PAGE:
The Curious Case of the Curious Consumer
When I first started out in marketing as a brand manager for a well-known car company, consumers knew their place and behaved properly. They watched our TV ad (or looked at our 48 sheets for lesser models), read our tactical offer in a press ad, picked up Yellow Pages to find their nearest dealer, trotted along for a test drive and then bought the car.
Life was a lot simpler, or so it seemed. We ran ads on the extra boot space of our shiny new model, reprinted Clarkson’s reviews and everyone was happy – leaving plenty of time for long lunches and Press Launches in the Pyrenees (which of course I was never allowed to go to as the junior member of the team).
Today’s consumers are just too damn curious to behave in an orderly fashion. They have become naturally inquisitive and this has become a driving force behind how they behave. Now this is either a huge irritation to ex-80s marketers or a huge opportunity for us to better understand, influence and engage with them. I know where I stand on this.
The power of the internet has taught consumers that curiosity can be rewarding and now, with gamification, can even be fun. Insurance aggregators have changed the way we reappraise our insurance renewals and we can check out TripAdvisor to find out which room in a hotel we should or shouldn’t insist on. We have so much more information at hand now to check before we buy, we only need to commit to a brand when we are absolutely certain. So, unlike my days in automotive, consumers now only visit a showroom to buy, not research.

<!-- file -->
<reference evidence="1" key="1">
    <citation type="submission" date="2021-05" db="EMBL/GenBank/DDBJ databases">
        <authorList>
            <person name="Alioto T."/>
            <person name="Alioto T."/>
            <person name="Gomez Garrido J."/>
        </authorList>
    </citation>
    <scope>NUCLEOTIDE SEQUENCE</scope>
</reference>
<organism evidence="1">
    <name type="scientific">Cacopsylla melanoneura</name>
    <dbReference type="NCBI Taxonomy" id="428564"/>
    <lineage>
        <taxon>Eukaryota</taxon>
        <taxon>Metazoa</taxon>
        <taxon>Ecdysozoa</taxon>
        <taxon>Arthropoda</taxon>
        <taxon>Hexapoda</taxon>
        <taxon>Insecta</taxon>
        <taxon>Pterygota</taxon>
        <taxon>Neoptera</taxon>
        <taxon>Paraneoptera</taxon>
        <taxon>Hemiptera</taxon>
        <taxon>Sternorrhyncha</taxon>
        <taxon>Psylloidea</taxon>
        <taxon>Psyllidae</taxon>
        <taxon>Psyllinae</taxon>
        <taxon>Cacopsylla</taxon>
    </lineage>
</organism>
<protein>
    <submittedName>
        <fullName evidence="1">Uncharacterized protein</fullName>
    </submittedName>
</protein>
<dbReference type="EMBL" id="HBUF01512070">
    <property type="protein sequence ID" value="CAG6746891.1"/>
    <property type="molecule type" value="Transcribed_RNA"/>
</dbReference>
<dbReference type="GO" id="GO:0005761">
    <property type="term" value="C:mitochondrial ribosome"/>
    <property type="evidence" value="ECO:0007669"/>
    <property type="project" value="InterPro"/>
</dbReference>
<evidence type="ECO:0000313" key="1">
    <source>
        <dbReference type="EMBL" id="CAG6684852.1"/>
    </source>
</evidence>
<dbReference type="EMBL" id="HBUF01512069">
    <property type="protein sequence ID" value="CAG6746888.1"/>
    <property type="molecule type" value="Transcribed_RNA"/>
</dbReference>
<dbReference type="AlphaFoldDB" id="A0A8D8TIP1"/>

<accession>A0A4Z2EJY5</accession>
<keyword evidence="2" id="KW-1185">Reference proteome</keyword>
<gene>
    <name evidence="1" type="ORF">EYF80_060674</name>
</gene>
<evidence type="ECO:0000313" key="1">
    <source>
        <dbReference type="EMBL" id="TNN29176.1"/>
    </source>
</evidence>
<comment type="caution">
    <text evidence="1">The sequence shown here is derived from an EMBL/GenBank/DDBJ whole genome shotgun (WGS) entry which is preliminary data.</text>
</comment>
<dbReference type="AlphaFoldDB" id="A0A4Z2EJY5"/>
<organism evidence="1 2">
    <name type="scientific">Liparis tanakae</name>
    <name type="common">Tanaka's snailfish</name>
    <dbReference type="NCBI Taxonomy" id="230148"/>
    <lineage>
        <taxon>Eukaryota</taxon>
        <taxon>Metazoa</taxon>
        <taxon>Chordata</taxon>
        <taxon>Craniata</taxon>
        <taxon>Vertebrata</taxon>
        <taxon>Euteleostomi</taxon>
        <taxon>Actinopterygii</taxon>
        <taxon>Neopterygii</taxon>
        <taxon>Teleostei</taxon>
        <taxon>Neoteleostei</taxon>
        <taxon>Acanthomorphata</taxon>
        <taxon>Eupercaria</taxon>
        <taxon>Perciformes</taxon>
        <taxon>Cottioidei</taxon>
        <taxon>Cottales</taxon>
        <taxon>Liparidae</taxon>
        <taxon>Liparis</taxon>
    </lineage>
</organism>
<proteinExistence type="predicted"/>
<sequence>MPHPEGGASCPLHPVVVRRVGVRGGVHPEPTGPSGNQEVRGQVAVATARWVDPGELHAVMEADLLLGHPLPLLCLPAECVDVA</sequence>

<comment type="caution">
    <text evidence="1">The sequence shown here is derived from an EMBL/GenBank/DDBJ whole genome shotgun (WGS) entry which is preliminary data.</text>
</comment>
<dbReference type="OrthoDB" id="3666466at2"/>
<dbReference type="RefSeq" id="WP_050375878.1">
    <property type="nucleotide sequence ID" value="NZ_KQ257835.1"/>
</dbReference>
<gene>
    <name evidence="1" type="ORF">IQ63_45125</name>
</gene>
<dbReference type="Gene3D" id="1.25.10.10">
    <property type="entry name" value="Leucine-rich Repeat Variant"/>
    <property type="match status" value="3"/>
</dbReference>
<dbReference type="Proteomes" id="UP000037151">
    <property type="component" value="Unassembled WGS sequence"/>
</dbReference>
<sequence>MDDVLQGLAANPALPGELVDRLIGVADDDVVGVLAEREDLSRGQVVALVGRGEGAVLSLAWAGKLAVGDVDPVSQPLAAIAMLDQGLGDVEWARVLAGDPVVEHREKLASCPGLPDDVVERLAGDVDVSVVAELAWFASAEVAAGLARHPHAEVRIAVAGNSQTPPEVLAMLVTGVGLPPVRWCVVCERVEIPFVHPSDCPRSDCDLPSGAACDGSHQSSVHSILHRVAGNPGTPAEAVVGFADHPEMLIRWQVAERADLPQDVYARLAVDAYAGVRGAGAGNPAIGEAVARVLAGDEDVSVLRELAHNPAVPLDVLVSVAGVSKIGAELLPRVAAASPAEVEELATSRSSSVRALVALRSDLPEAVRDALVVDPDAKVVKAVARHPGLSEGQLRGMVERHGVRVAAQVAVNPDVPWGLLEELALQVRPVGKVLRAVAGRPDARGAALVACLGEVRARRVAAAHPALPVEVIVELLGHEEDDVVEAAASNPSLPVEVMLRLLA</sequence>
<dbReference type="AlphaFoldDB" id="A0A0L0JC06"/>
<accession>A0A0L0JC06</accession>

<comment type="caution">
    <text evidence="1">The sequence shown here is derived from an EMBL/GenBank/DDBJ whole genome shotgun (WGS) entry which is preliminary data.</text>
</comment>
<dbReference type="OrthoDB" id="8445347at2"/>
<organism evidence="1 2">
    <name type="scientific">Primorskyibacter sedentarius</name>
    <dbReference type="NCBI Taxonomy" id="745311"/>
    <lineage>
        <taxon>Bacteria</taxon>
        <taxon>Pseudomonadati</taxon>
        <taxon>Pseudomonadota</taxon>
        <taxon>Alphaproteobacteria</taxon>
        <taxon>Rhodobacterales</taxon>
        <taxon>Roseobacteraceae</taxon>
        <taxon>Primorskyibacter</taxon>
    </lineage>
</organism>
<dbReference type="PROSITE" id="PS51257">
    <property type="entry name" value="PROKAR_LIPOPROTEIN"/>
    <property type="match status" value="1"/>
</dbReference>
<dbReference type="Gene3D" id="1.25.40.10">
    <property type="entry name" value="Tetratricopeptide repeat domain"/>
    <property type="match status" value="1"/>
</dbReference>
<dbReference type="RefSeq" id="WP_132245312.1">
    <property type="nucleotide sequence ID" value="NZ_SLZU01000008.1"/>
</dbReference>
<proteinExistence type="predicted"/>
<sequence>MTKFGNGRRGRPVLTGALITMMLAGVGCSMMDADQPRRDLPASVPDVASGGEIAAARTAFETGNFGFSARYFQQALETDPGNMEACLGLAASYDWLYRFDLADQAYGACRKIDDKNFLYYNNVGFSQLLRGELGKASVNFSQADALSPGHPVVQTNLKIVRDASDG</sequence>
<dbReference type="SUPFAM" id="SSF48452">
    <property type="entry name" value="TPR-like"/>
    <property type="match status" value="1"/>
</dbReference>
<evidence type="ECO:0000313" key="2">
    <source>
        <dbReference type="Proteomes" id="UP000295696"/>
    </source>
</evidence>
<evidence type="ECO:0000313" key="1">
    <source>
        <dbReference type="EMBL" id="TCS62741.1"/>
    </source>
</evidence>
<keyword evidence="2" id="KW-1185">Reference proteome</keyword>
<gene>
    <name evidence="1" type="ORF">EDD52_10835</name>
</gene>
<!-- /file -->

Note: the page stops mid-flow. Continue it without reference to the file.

Ok – so apart from these obvious examples what has been the big game changer. What powers and enables Curiosity? Quite simply, data. But before you switch off this is no longer as dull as it sounds.
In 2011, within the UK, consumers created 1,800,000,000,000,000,000,000 bytes of data – that’s 1.8 Zetabytes apparently. This is only going to grow as Smart Phones and Tablets allow us to do this on the hoof. In fact to store all this data you would need 58 Billion iPads, which if piled up would reach the top of Mount Fuji three times over – I’ve no idea who checks these things out.
Fortunately the cost of storing and analysing all of this data has fallen exponentially (if you can do such a thing). In 1992 it cost $1,000 for 1 Gigabyte of storage. These days they give 2 Gig USBs away for free as storage costs are negligible.
So add all these factors together and there is a perfect storm for real marketing innovation. Whilst consumers have unlimited access to information – we can now monitor, measure, follow and observe exactly how and where curiosity is driving their behaviour. We are no longer restricted to tracking consumer behaviour via data we own – we can track them and of course try to influence them, almost anywhere on their customer journey.
So, maybe this will throw out a new brand measure. It will no longer be important just to worry about your brand’s awareness, but the level at which it is stimulating Consumer Curiosity – Your Brand Curiosity Quotient – there just invented that.
Back in Automotive land in the 21st century, some brands are already endorsing this. Mercedes’ two recent interactive TV ad campaigns, both ‘Escape the Map’ and the Twitter-led ‘#YOUDRIVE’ , utilise a far more involving experience to successfully target a younger more demanding audience. They both drive consumers to participate and influence the communication via digital platforms as well as the usual sign up and win type participation thus creating multi-platform Curiosity.
Now that I’m a fully paid up member of the “Curiossiti” I plan to seek out Curious generating Campaigns; when I find them I’ll let you know via this blog.
Gavin Wheeler is CEO at digital and relationship marketing agency WDMP.